The first swarm is led by the old queen and the second swarm is led by the seven days old virgin queen which is followed by a number of drones is termed as marriage flight or nuptial flight. Only one male copulates with the queen and dies and drops to the ground. The fertilized queen then returns to the colony and starts laying eggs. She lays one egg in each cell. The eggs are pinkish, elongated and are attached to the bottom of the cell. The larvae after emergence are fed for five days by the worker bees and then the cell is sealed for pupation. After three weeks adults emerge out, in the form of workers and are sent for outdoor duties. Only one larva develops into queen that is fed on royal jelly. The drones develop from unfertilized eggs.

Honey is sweet in taste and its color varies from white to black with variable smell. The nectar, pollen and cane sugar are mixed by the saliva of the honey bees and undergo enzymatic action and is collected in the honey sac until it reaches the hive. As the bee reaches the hive this compound is regurgitated in the hive and is called the honey and is now concentrated by a strong current of air by rapid beating of the wings. Chemically honey is made up of levulose, dextrose, maltose, pigments, enzymes, ash and water. honey has both medicinal as well as the food value.

Honey bees are also the good source of bees wax. It is yellowish grey in color, insoluble in water but completely soluble in alcohols and ethers. it is natural secretion of worker bees poured out in thin delicate scales and is a complex mixture of hydrocarbons. It has a good commercial value. Honey bees and honey both are of good commercial value. The bee keeping and rearing for commercial production is termed as apiculture. This practice has been developed in many countries all over the world.

Navodita Maurice

Farmers Shift Towards Virtually Non-Toxic Alternatives for Pest Control

2015 February 2

Jim Jones

February 2, 2015
11:17 am EDT

When you’ve had mosquitos in your yard, you might have lit a citronella candle, or you might have used some garlic oil to reduce the number of aphids in your garden. At some point we’ve all done something to reduce the number of pests in our environment. When their populations get out of control they can spread and cause disease, and destroy farmers’ crops.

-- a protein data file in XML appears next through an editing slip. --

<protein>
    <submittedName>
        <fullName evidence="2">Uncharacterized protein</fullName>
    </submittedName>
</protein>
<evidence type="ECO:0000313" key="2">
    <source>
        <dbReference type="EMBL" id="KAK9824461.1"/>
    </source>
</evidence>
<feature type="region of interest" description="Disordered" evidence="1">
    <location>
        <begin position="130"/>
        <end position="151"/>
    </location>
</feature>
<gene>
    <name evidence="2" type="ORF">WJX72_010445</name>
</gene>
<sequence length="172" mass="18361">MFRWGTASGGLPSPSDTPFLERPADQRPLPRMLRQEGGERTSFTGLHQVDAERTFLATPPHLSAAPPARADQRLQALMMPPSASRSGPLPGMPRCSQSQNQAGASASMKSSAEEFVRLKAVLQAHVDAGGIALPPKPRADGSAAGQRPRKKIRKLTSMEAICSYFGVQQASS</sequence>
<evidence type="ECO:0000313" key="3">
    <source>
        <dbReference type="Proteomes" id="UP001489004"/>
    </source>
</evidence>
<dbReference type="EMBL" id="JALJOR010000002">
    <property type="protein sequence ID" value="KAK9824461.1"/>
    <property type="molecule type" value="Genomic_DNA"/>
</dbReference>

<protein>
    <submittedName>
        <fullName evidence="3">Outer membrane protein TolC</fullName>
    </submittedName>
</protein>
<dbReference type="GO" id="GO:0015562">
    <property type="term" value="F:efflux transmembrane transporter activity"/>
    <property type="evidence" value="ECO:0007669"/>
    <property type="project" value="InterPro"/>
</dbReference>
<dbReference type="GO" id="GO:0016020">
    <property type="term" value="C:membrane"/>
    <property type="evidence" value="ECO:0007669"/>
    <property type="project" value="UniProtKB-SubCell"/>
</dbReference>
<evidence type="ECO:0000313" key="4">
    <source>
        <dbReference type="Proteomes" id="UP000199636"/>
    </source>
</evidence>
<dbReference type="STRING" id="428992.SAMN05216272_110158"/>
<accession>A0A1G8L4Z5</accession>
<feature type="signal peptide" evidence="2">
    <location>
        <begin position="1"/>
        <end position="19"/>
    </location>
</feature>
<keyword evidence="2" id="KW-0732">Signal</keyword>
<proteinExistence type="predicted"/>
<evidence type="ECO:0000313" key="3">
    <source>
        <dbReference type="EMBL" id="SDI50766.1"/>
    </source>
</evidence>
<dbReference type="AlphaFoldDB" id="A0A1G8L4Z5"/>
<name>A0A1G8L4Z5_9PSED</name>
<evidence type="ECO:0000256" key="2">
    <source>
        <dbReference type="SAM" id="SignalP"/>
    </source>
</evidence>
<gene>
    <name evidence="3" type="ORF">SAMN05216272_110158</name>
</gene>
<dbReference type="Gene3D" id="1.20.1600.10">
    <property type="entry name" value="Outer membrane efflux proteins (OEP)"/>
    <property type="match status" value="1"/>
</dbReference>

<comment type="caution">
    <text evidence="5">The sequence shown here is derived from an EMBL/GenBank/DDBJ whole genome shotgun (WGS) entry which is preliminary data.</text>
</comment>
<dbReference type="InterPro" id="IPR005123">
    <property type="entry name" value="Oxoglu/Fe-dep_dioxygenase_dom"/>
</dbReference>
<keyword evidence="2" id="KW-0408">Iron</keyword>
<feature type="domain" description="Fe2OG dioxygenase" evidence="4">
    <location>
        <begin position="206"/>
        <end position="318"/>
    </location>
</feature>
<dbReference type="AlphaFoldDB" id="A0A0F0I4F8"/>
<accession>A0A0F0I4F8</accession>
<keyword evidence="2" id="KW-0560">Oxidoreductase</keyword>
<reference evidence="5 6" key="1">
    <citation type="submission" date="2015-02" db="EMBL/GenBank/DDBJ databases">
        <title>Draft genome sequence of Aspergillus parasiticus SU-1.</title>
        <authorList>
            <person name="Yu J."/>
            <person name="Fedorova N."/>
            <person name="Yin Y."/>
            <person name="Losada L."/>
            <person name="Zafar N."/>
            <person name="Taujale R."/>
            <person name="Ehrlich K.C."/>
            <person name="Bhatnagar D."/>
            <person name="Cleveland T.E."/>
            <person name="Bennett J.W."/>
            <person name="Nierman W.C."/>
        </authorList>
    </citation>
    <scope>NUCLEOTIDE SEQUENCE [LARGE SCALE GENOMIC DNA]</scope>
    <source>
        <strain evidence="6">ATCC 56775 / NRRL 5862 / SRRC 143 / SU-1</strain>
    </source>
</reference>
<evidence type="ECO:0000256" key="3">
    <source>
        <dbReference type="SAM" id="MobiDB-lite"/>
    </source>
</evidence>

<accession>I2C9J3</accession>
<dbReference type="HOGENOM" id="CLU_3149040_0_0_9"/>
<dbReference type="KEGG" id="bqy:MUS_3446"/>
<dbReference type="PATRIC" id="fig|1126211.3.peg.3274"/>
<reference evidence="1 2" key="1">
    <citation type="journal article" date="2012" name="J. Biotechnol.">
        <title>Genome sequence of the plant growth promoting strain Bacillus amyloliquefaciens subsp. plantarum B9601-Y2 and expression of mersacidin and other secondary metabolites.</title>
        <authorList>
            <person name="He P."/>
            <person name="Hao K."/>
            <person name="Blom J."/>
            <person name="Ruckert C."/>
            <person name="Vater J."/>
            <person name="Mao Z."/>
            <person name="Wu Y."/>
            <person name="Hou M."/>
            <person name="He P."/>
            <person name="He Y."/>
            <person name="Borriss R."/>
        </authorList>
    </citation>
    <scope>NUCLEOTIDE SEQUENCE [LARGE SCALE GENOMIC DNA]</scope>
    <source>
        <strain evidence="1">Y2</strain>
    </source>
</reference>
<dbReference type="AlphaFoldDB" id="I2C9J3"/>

There’s a whole range of what we call biological pesticides, or “biopesticides,” that are made of naturally occurring substances derived from animals, plants, bacteria, fungi and minerals – like citronella, garlic oil and acetic acid. The great news about biopesticides is that they are virtually non-toxic to people and the environment. They usually target specific pests, reducing risks to beneficial insects, birds and mammals. Even better, they’re becoming more common – and that means that safer alternatives to control pests are becoming more widely available.

Biopesticides have long been used in organic farming, but their use in conventional farming is growing now as well. We created a new division focused on raising the profile of biopesticides and helping them to get licensed. Our Biopesticides Division has registered about 150 biological active ingredients and, in partnership with the USDA, awarded over 70 grants across the country to research biopesticides for specialty and minor crops. Our more efficient registration process for biopesticides helps keep up with demand. We’re helping agriculture to shift towards biopesticides, and minimizing risks to people and the environment.

The use of biopesticides in U.S. agriculture has more than quadrupled lately, going from 900,000 pounds of active ingredient applied in 2000 to 4.1 million pounds in 2012, the most recent year for which we have data. Nearly 18 million acres are being treated with biopesticides, producing crops that are better for people’s health and the planet. Many farmers use them as part of their Integrated Pest Management (IPM) programs so they can rely less on higher-risk pesticides and effectively produce higher crop yields and quality with lower impact on the environment.